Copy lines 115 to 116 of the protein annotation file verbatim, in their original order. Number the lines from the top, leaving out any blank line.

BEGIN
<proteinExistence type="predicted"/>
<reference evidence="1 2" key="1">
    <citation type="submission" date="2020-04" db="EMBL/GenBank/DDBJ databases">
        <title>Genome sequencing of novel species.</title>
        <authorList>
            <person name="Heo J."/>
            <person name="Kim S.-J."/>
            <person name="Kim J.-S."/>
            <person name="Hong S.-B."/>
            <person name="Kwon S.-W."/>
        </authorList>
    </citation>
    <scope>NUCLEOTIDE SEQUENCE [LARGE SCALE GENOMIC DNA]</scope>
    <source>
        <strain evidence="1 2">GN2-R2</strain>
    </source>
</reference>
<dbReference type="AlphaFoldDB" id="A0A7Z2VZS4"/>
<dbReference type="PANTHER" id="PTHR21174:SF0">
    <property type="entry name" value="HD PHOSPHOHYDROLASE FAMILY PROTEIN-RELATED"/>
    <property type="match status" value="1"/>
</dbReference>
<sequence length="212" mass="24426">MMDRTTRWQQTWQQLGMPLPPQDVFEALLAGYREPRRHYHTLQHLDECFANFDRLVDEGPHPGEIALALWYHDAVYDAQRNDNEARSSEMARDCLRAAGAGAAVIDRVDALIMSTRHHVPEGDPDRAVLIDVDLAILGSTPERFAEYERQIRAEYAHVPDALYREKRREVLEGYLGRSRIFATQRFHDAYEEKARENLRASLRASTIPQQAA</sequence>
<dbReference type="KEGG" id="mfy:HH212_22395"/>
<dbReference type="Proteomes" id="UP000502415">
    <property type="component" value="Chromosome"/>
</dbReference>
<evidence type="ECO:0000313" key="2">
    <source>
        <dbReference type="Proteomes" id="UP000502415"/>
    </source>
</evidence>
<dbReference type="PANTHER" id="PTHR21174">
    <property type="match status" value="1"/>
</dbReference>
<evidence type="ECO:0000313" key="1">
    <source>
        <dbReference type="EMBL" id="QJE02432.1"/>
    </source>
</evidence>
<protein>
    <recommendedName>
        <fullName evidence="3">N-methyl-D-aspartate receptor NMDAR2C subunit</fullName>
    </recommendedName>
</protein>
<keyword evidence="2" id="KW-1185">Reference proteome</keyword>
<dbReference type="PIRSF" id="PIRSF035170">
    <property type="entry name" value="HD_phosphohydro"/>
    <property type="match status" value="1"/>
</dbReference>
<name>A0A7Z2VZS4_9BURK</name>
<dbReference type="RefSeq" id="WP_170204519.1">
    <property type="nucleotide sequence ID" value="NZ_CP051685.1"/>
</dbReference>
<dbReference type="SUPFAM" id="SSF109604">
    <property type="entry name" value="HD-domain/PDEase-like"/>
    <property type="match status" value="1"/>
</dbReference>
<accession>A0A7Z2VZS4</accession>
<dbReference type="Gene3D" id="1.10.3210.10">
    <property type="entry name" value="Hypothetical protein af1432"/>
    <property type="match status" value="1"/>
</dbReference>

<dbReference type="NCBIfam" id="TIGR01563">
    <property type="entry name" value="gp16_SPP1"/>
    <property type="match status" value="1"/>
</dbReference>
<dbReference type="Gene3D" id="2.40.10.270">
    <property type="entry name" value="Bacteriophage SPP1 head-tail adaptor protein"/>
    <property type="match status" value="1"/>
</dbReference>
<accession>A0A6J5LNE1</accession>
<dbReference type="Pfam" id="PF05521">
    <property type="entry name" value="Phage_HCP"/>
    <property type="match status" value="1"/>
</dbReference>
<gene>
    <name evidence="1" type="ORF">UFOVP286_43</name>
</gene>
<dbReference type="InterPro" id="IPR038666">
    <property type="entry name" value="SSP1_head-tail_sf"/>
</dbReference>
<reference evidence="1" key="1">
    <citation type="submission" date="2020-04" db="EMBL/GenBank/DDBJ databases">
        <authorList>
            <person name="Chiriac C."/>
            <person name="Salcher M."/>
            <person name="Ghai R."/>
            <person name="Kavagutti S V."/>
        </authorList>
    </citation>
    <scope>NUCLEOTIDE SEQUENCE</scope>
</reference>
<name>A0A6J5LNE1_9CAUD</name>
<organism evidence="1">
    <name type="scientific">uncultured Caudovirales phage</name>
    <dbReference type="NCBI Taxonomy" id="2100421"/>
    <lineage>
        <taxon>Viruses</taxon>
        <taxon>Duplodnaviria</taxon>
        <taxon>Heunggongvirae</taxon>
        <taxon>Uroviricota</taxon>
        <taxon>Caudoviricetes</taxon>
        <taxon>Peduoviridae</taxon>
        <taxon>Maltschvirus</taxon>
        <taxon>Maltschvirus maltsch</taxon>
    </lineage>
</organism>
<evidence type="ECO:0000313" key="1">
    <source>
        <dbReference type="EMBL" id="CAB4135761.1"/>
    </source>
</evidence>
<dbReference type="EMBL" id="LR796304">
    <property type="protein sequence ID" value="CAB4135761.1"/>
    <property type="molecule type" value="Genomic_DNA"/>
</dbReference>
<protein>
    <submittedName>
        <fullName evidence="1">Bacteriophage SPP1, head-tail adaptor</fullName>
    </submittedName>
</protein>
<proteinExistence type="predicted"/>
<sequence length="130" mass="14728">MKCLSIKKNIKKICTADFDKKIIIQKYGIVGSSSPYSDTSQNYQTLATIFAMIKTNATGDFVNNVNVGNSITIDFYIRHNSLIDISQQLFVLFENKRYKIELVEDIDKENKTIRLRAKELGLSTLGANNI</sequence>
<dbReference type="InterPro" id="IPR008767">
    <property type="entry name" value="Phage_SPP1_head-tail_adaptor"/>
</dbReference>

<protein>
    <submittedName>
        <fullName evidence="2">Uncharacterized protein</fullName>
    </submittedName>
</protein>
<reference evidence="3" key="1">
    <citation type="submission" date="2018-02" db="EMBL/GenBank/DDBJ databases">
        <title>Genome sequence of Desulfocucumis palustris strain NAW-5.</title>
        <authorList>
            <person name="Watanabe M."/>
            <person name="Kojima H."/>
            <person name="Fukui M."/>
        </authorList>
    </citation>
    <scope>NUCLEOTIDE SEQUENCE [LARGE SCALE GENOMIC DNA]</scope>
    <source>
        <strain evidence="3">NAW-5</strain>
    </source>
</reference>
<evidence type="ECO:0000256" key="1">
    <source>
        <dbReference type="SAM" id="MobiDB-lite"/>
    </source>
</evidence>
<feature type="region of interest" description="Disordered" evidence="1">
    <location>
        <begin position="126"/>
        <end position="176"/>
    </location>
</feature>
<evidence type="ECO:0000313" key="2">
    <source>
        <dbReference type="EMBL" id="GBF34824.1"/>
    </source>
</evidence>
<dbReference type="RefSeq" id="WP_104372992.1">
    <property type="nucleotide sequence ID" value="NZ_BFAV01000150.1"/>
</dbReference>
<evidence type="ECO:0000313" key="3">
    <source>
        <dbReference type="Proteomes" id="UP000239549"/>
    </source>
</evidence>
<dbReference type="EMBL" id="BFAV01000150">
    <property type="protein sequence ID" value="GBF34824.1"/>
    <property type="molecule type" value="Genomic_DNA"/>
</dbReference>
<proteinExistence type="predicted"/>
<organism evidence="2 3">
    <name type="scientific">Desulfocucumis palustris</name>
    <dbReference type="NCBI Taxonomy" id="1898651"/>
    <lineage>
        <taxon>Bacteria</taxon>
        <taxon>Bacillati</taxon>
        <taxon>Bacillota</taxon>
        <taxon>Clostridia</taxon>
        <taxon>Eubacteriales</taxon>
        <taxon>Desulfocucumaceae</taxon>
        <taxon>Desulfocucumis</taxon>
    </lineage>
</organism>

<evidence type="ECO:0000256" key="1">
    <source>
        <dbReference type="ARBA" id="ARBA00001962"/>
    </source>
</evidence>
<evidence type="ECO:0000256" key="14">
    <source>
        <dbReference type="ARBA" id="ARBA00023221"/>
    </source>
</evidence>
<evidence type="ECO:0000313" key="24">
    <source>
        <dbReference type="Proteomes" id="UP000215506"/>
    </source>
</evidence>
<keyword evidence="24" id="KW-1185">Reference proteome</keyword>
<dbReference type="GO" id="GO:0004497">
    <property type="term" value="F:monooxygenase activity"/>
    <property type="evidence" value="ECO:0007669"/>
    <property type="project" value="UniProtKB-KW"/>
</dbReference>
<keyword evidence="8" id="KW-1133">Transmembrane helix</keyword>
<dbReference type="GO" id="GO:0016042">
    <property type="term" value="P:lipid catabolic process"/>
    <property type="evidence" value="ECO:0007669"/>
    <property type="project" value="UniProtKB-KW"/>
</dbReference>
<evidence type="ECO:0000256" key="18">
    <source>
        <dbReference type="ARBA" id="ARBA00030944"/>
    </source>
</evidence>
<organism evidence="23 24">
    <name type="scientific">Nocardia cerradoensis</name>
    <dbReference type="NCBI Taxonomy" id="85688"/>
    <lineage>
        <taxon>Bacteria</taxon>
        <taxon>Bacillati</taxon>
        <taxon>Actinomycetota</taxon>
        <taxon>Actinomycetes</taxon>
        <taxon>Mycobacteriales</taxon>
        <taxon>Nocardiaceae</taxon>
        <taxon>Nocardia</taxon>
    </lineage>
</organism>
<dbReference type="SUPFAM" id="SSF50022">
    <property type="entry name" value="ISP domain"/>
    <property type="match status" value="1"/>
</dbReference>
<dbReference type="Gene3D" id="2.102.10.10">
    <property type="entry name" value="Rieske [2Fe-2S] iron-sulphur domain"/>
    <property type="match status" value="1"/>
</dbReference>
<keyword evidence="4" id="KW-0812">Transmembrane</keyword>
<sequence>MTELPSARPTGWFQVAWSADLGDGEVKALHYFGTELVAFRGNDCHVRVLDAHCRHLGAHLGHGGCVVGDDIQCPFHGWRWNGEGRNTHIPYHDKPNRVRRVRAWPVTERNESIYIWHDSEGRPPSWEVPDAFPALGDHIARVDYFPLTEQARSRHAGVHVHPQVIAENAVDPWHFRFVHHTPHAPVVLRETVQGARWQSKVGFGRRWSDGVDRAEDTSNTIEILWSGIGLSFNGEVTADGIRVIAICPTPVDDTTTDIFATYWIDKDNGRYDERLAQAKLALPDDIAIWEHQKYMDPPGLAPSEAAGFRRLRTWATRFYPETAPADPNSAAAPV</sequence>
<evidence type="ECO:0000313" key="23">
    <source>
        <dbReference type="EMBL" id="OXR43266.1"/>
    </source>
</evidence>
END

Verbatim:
    <property type="protein sequence ID" value="CAB4135761.1"/>
    <property type="molecule type" value="Genomic_DNA"/>